Two New York state auditors in the Medicaid Inspector General’s Office decided to go back to the basics in their search for fraudulent activity. Beneath the complex schemes often investigated, lay the much simpler ones, in this case, patients’ addresses. The discovery revealed that managed care organizations were improperly billing the government health program; doing so based on where the patient was receiving the care instead of where they actually lived. As a result, some health care providers were getting more funds than the program allowed for.
To account for differences such as cost of living, allotments for Medicaid payments vary rather drastically from county to county. Although most health care providers are located in counties zoned to receive high reimbursements, they are only to receive the payments calculated based on the counties in which their patients reside. Thus, for example, health care providers located in upscale neighborhoods in Manhattan servicing patients residing in rural upstate towns, are still supposed to receive reimbursement payments scaled to the addresses on file of their patients however, they are receiving much more by filing their own address with the government program.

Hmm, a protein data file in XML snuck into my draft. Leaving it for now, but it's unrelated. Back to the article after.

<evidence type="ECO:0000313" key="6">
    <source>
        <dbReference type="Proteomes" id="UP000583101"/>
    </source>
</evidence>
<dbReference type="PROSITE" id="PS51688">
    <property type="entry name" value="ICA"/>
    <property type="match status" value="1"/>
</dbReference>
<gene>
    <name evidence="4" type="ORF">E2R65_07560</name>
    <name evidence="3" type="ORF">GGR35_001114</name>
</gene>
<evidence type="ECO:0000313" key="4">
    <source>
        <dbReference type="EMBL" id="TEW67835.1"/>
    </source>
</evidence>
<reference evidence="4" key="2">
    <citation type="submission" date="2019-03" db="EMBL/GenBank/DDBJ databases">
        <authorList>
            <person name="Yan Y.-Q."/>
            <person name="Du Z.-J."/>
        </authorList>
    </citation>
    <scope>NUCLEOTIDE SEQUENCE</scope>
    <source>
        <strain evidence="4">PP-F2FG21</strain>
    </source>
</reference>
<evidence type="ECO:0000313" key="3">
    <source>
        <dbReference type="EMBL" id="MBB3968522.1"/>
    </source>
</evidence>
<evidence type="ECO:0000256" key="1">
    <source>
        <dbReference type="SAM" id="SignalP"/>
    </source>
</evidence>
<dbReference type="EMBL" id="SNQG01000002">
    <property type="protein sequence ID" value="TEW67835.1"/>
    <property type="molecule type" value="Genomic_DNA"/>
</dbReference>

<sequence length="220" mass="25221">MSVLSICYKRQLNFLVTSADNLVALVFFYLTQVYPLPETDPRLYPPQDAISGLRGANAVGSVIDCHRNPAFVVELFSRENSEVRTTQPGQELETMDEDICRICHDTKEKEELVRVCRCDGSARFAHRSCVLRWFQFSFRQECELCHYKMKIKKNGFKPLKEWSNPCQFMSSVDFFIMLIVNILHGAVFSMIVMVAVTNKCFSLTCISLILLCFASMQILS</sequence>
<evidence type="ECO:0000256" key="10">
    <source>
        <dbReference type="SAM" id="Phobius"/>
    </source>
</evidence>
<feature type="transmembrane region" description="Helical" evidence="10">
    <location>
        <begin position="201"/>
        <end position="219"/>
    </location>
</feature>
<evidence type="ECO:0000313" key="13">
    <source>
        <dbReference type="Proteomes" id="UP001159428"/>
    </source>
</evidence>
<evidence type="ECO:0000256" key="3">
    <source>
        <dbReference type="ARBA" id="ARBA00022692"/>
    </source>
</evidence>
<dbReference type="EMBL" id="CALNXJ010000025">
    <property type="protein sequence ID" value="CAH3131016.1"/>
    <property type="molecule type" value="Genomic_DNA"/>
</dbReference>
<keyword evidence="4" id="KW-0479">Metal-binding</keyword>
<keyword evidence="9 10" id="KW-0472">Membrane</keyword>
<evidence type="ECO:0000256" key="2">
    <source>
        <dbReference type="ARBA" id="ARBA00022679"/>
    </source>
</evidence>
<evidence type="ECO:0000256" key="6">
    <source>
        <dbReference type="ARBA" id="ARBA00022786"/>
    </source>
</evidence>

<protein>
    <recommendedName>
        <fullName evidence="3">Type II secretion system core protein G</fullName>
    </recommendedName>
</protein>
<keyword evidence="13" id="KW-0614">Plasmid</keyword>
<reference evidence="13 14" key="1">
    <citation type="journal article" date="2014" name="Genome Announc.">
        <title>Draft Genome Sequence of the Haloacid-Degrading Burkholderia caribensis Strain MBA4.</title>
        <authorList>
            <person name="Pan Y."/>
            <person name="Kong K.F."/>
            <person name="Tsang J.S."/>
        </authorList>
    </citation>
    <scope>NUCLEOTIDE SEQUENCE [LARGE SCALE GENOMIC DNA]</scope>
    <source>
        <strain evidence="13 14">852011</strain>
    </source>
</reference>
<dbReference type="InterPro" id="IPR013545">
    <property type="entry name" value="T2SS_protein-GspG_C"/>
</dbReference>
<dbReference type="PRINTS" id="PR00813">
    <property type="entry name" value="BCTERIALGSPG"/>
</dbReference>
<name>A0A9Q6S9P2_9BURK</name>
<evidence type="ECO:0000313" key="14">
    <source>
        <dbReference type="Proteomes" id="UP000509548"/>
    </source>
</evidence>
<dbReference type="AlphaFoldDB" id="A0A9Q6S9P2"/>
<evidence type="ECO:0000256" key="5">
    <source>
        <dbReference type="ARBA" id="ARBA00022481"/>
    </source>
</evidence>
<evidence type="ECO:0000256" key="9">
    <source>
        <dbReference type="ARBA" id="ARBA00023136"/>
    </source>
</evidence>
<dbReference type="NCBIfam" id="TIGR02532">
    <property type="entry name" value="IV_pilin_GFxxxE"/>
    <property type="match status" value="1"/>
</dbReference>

Governor Andrew Cuomo announced that the error was costing New York taxpayers an additional $8 million each month in Medicaid costs. State officials are noting the “error” as just that, not intentional fraud; all the same, taxpayers and the state combined are now saving millions without a single cutback or compromise in care.